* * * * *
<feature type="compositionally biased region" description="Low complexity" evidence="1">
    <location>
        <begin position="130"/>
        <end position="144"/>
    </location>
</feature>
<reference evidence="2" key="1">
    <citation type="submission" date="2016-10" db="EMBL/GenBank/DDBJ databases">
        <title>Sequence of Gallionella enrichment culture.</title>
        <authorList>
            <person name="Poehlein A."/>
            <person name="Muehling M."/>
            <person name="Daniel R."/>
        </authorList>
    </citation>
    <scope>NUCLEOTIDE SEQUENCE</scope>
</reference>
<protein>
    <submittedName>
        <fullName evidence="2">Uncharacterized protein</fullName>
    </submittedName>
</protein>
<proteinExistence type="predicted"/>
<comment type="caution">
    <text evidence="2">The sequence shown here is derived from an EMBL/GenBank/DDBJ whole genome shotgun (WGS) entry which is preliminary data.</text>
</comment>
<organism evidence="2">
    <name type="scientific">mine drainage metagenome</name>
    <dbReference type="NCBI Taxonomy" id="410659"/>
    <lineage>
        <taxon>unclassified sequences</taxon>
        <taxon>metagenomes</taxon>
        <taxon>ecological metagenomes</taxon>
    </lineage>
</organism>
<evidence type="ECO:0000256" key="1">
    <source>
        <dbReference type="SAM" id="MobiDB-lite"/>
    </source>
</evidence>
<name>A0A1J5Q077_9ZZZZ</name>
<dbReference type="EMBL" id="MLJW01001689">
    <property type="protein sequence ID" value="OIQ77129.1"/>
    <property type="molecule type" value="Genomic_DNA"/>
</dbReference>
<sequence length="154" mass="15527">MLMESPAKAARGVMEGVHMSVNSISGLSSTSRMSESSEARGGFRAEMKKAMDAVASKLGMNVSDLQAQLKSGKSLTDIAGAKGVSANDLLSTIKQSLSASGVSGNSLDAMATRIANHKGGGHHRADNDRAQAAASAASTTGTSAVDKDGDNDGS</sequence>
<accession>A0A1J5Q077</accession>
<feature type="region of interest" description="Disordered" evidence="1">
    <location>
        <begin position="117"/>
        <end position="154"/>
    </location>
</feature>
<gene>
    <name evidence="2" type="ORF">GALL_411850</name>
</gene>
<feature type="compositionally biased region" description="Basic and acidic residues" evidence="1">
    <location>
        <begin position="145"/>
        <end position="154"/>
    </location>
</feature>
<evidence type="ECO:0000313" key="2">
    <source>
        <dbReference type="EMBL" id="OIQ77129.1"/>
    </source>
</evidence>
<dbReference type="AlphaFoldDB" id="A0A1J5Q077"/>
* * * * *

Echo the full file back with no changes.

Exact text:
<feature type="compositionally biased region" description="Low complexity" evidence="1">
    <location>
        <begin position="130"/>
        <end position="144"/>
    </location>
</feature>
<reference evidence="2" key="1">
    <citation type="submission" date="2016-10" db="EMBL/GenBank/DDBJ databases">
        <title>Sequence of Gallionella enrichment culture.</title>
        <authorList>
            <person name="Poehlein A."/>
            <person name="Muehling M."/>
            <person name="Daniel R."/>
        </authorList>
    </citation>
    <scope>NUCLEOTIDE SEQUENCE</scope>
</reference>
<protein>
    <submittedName>
        <fullName evidence="2">Uncharacterized protein</fullName>
    </submittedName>
</protein>
<proteinExistence type="predicted"/>
<comment type="caution">
    <text evidence="2">The sequence shown here is derived from an EMBL/GenBank/DDBJ whole genome shotgun (WGS) entry which is preliminary data.</text>
</comment>
<organism evidence="2">
    <name type="scientific">mine drainage metagenome</name>
    <dbReference type="NCBI Taxonomy" id="410659"/>
    <lineage>
        <taxon>unclassified sequences</taxon>
        <taxon>metagenomes</taxon>
        <taxon>ecological metagenomes</taxon>
    </lineage>
</organism>
<evidence type="ECO:0000256" key="1">
    <source>
        <dbReference type="SAM" id="MobiDB-lite"/>
    </source>
</evidence>
<name>A0A1J5Q077_9ZZZZ</name>
<dbReference type="EMBL" id="MLJW01001689">
    <property type="protein sequence ID" value="OIQ77129.1"/>
    <property type="molecule type" value="Genomic_DNA"/>
</dbReference>
<sequence length="154" mass="15527">MLMESPAKAARGVMEGVHMSVNSISGLSSTSRMSESSEARGGFRAEMKKAMDAVASKLGMNVSDLQAQLKSGKSLTDIAGAKGVSANDLLSTIKQSLSASGVSGNSLDAMATRIANHKGGGHHRADNDRAQAAASAASTTGTSAVDKDGDNDGS</sequence>
<accession>A0A1J5Q077</accession>
<feature type="region of interest" description="Disordered" evidence="1">
    <location>
        <begin position="117"/>
        <end position="154"/>
    </location>
</feature>
<gene>
    <name evidence="2" type="ORF">GALL_411850</name>
</gene>
<feature type="compositionally biased region" description="Basic and acidic residues" evidence="1">
    <location>
        <begin position="145"/>
        <end position="154"/>
    </location>
</feature>
<evidence type="ECO:0000313" key="2">
    <source>
        <dbReference type="EMBL" id="OIQ77129.1"/>
    </source>
</evidence>
<dbReference type="AlphaFoldDB" id="A0A1J5Q077"/>